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Pet Friendly Travel in the News

Push for pet-friendly rooms makes hotels sit up and notice

By Susan Glaser, The Plain Dealer
Sunday, October 16, 2011

When the suitcases come out, Pepper goes into hiding.

She knows what it means: We're leaving, and she's not.

There are myriad benefits to traveling as much as I do. Leaving the dog behind is not one of them.

So when longtime friends put me in charge of finding a rental house for our biannual gathering at Deep Creek Lake, Md., I made an executive decision: The dog is coming with us.

Last year, a quarter of dog owners took their pooches on a trip that lasted at least two nights, according to a survey by the American Pet Products Association. And that number is expected to rise as more and more destinations cater to animals and their owners.

"Hotels have figured out there's a huge market of pet owners who want to travel with their pets," said Tracey Thompson, who founded in 2000 after she looked for a rental house on the California coast that she could share with her two large Leonbergers and couldn't find one. "Attitudes have changed about pets," she said. "Pets never used to be considered part of the family the way they are now. You wouldn't leave your kid behind. Why would you leave your pet behind?"

In the decade that Thompson's site has existed, thousands of bed-and-breakfasts, rental houses and hotels around the globe have joined the pet parade, designating rooms or whole properties as Fido- and feline-friendly.

The most recent AAA PetBook includes more than 13,000 pet-friendly lodging options across North America.

New to the pet-friendly travel business is Gloria Cipri Kemer, who has owned the Emerald Necklace Inn in Fairview Park for a dozen years and recently designated one room for traveling pets and their owners. She's fielded calls for years from travelers who asked if they could bring their four-legged family members. Now she can say yes.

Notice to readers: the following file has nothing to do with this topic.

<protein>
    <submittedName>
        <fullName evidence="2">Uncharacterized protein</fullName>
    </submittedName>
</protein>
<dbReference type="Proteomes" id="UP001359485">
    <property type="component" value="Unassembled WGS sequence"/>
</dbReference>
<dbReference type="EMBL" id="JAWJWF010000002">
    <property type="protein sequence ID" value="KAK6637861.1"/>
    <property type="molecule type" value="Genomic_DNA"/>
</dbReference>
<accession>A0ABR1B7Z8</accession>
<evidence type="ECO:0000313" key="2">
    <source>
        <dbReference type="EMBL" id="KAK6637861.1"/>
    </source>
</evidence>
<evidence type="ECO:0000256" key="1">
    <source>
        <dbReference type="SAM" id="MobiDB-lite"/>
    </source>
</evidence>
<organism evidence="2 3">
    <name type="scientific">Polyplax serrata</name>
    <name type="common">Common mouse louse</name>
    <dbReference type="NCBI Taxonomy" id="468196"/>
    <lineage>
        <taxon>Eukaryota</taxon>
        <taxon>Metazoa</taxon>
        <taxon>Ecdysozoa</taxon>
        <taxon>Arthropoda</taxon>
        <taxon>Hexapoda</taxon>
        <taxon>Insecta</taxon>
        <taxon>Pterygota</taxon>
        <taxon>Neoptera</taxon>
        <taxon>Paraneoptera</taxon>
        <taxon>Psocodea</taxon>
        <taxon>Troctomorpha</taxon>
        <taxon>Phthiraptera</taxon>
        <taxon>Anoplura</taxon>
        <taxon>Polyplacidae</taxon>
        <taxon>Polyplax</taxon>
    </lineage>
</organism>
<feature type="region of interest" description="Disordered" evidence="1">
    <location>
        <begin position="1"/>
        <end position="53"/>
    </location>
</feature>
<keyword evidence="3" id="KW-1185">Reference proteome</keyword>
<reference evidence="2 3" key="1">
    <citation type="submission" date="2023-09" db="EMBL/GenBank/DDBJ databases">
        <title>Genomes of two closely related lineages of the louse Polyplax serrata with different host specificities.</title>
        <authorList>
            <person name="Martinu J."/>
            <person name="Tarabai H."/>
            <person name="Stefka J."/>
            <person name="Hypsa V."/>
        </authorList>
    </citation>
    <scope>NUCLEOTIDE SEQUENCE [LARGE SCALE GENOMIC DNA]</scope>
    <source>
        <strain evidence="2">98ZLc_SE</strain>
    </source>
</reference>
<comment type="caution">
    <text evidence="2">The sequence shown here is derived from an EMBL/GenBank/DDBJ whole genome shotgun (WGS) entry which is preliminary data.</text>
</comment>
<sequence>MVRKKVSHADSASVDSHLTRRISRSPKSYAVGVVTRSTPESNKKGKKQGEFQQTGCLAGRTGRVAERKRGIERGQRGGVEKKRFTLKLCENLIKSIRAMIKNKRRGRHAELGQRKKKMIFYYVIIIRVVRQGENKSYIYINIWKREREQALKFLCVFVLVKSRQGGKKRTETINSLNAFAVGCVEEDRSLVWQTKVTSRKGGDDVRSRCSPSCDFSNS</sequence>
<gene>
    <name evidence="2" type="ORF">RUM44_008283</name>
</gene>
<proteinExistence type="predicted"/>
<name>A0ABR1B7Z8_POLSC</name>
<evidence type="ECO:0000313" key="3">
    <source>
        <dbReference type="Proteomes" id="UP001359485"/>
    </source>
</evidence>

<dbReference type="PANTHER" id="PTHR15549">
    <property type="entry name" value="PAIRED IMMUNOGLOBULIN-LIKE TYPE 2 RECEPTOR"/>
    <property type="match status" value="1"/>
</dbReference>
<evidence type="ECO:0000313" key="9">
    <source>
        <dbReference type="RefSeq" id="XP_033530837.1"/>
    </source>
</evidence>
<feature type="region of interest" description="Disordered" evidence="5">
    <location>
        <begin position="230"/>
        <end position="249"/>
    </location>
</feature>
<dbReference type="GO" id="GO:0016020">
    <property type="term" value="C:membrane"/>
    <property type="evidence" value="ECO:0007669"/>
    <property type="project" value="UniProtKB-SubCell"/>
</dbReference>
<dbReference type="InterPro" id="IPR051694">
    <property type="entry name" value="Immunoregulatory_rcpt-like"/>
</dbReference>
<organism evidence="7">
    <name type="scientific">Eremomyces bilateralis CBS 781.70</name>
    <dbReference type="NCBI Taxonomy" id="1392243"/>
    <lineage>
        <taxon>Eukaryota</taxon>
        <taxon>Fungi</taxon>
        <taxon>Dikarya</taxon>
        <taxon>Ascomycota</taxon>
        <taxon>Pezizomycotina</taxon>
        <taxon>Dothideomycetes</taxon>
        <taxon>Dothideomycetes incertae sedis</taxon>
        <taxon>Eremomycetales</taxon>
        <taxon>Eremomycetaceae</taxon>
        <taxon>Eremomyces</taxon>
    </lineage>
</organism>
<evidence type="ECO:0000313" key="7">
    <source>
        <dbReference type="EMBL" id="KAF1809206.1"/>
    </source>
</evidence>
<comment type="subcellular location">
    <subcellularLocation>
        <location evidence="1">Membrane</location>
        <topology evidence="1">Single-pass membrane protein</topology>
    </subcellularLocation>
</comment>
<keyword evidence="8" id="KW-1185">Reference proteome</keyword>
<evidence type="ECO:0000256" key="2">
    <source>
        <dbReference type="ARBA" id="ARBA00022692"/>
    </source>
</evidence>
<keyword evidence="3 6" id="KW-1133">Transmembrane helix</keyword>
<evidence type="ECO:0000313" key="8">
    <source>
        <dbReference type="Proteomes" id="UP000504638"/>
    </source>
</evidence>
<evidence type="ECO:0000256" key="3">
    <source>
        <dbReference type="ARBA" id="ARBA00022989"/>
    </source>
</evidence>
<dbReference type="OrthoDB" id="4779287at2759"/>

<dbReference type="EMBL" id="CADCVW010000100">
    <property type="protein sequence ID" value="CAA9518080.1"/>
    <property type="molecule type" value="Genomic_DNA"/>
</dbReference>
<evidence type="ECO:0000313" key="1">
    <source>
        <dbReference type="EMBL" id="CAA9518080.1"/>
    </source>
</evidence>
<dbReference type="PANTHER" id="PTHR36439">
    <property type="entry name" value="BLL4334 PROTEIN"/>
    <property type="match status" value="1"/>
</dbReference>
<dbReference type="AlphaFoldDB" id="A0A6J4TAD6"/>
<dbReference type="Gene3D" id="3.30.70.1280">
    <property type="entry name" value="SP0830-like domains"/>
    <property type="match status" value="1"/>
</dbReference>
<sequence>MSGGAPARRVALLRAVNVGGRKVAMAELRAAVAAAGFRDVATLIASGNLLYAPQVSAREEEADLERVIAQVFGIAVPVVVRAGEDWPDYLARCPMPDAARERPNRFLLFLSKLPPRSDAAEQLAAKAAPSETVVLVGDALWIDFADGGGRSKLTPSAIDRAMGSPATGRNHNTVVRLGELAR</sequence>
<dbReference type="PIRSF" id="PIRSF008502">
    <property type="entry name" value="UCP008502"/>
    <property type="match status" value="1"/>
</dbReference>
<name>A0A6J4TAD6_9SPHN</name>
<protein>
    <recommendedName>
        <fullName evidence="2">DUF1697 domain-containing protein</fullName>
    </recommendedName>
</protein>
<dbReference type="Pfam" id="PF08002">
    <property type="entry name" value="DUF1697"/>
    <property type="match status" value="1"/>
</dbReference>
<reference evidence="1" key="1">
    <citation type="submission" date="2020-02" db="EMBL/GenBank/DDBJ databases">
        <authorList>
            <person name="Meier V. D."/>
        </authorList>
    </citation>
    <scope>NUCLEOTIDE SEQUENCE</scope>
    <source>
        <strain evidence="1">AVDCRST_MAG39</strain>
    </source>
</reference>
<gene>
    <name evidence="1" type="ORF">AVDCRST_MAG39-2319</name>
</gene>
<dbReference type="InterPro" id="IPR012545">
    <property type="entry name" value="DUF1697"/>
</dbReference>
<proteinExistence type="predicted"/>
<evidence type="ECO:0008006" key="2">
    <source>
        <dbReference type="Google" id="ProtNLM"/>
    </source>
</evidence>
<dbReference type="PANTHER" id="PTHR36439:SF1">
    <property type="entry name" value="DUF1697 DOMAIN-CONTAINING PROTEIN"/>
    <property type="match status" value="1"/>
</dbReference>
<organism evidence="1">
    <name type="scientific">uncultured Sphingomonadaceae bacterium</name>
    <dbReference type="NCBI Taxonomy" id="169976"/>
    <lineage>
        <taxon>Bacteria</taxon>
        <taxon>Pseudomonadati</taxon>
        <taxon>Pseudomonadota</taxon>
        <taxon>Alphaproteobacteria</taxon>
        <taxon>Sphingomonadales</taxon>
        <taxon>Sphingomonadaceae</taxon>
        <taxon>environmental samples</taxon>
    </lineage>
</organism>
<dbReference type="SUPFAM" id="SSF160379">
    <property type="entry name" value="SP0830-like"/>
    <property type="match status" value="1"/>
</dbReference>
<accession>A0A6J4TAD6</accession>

The experiment has gone well, she said. "People who travel with their pets are pretty intense caretakers," said Kemer, who charges an extra $25 for dogs, which covers the cost of a more rigorous cleaning after checkout. Pets are not allowed in the main rooms of the house, and they can't be left unattended in the bedroom.

Her location adjacent to the Cleveland Metroparks' Rocky River Reservation is a bonus. "It's a great environment for pet lovers," said Kemer, who offers guests a list of doggy day-care providers in case they have meetings or other appointments where their dog is not welcome.

But as far as the industry has come in accommodating pets, it could do more, says Gloria Turski of Mayfield, who frequently travels with her Chihuahua, Taco. Fancy beds and dog treats -- offered by some upscale hotel chains -- are less important than close-by green space, pet-friendly dining, on-call pet sitters and a pool area where her dog is welcome.

Her favorite pet-friendly destination so far is Duck, N.C., in the Outer Banks, where dogs are allowed on the beach off-leash, and restaurants have abundant outdoor seating.

Frank and Diane Hoard of Brunswick recently returned from an eight-day tour of New England with Ginger, their 11-year-old Toller (Nova Scotia Duck-Tolling Retriever). Among their travel strategies: Check in advance for locations of Choice brand hotels (Comfort Inn, Clarion, EconoLodge and others), many of which are pet-friendly; scope out restaurants with outside eating spaces; and plan days around dog-friendly outdoor venues like parks and pedestrian malls. "We plan trips so Ginger can go with us," said Frank Hoard. "She really is part of our family."